Good evening and thank you for coming tonight. This is my first ever book signing and I’m very grateful to Crazy Wisdom, Rachel, and Bill for setting this up for me. They also did a very nice piece in their Community Journal. If you’re not familiar with this publication, it’s a great service to our community, on many levels.
Given our setting I thought I would talk a little about my spiritual unfolding through writing. First a story.
I was at an event with my meditation teacher who was about to leave on a world tour. While waiting in a line to greet her and say my farewell, I had a blessing, kind of a poem, in my hand that I had written. I was mulling over my connection with writing and whether it was something I should pursue. I’d never been educated in it and had little experience but I felt drawn to it. When it was my turn at the head of the line, I handed the blessing to my teacher. She handed it back to me and said, “Please read it.”
I must have gulped audibly. There were probably 200 people in the room. I’d never read anything I’d written in public before. In as clear a voice as I could manage, I began. She immediately stopped me and said, “Come closer.” I stepped forward and read. Afterwards she thanked me, said the poem was beautiful and gave me a gift. I later learned that she posted my blessing wherever she went on tour that year.
That was 16 years ago.
Writing became the arena that I stretched myself, where my growth, both personal and spiritual, began to take place. I no longer had difficulties in my career, finances, relationships – all those places rich with nutrients for growth. Now, writing was going to offer all those challenges.
So I wrote poems and learned about submitting poems to journals and magazines and getting rejected.
I wrote a novel and learned about submitting novels to agents and publishers and getting rejected.
I took writing classes, met regularly with a mentor, then later joined writing groups but I couldn’t call myself a writer. I somehow believed that was for people who had published. But after lots of positive feedback from teachers, and members of my growing writing community, I began to let myself think of myself as a writer, then as a poet. But I had difficulty acknowledging that I was writing a book. This seemed so pretentious to me. Even though I never thought of myself as having self worth issues, there it was.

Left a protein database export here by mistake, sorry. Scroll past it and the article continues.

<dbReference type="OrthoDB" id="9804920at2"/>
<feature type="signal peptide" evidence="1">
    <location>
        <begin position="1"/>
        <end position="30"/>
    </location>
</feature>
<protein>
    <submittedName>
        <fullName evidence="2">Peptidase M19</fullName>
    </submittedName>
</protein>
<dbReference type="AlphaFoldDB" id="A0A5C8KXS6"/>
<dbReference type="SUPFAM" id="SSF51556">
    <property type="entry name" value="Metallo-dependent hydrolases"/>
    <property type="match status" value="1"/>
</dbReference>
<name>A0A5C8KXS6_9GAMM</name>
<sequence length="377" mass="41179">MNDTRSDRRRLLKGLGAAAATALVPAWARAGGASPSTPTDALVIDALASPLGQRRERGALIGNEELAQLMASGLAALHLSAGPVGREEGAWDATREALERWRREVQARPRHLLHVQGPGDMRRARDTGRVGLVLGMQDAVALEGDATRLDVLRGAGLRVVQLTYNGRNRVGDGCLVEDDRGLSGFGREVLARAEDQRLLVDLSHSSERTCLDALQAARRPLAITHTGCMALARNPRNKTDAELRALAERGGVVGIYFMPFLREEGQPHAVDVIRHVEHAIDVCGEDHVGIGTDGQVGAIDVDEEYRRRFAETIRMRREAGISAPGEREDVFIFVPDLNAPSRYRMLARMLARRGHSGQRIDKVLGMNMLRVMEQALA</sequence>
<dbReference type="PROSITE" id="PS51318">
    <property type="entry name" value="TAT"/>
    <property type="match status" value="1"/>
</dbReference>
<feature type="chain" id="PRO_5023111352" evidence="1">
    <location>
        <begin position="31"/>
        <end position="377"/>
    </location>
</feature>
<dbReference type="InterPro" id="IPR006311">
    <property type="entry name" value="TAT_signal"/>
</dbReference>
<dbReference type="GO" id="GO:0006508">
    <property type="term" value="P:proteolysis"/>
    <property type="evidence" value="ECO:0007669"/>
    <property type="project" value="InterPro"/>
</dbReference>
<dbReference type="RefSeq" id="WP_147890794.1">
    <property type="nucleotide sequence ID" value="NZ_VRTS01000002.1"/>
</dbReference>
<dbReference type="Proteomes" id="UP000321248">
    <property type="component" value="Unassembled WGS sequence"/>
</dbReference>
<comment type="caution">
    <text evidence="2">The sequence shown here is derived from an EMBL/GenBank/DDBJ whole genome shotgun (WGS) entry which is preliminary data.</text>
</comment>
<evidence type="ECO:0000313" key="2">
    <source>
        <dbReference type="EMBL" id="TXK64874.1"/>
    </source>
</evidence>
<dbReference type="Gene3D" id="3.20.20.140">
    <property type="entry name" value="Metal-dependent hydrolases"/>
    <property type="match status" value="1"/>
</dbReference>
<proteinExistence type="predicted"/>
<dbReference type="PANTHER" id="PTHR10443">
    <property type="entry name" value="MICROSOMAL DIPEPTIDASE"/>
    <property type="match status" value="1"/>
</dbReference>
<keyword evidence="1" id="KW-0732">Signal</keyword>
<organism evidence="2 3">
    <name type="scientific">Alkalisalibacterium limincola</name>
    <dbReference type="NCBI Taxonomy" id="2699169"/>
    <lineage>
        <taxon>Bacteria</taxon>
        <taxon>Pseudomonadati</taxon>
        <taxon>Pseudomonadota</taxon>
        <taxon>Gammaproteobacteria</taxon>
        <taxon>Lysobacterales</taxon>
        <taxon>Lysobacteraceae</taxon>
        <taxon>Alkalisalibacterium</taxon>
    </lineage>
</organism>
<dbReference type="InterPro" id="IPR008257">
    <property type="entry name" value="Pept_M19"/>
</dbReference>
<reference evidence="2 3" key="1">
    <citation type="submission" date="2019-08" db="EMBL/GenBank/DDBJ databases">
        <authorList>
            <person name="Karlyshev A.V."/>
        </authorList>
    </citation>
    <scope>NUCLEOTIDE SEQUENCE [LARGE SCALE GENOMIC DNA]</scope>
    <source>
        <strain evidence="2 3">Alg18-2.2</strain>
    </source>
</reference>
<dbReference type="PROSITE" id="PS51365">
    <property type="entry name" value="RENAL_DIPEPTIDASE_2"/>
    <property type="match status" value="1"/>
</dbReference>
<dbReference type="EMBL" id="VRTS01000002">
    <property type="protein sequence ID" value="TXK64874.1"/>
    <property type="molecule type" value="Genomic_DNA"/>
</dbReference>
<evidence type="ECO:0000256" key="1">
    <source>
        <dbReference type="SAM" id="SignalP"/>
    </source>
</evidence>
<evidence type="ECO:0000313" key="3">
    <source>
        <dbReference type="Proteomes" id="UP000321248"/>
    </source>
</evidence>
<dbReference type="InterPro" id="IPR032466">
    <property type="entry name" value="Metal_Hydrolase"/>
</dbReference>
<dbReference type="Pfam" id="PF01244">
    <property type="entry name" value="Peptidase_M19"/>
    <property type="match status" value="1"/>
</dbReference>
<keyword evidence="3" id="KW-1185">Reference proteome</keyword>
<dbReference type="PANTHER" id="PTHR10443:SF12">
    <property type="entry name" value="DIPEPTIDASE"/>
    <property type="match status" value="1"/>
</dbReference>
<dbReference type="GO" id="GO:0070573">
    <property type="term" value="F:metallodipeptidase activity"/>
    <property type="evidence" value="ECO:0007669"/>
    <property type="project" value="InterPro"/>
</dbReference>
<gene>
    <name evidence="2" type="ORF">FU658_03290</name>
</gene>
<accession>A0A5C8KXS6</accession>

I continued to work hard on the craft of writing, which I have to say is the hardest thing I’ve ever tried to learn. I found my meditation practice was vital to my writing and so my meditation practice became regular. Then one day I was mowing the lawn, thinking about what I was doing with my writing and I had one of those “ah-ha” moments. Musicians, dancers, singers, give themselves concerts or performances. Why couldn’t I give myself a recital? I could invite my friends and family to hear my work and also bring their own to share. That was 3 years ago. The next day I received an acceptance letter for one of poems in a literary journal.
I’d like to say that being published didn’t make a difference but it did. I relaxed about it after that. One person, or committee of editors, had validated my work. Since that time my poems have been published in several other journals.
Okay, so I could say I am a poet. But what about being a book author, a novelist? Not sure how it happened but gradually, the stigma I had attached to that gave way. I stopped feeling self-conscious about it. So, the other day my publisher asked me how it felt to be a published novelist. I actually can’t say, because the labels have lost that mysterious charge they used to have. Last winter, after a deep meditation, I just knew that my book was going to be printed by the end of the summer – one way or another. It was released and in my hands a week before autumn was official.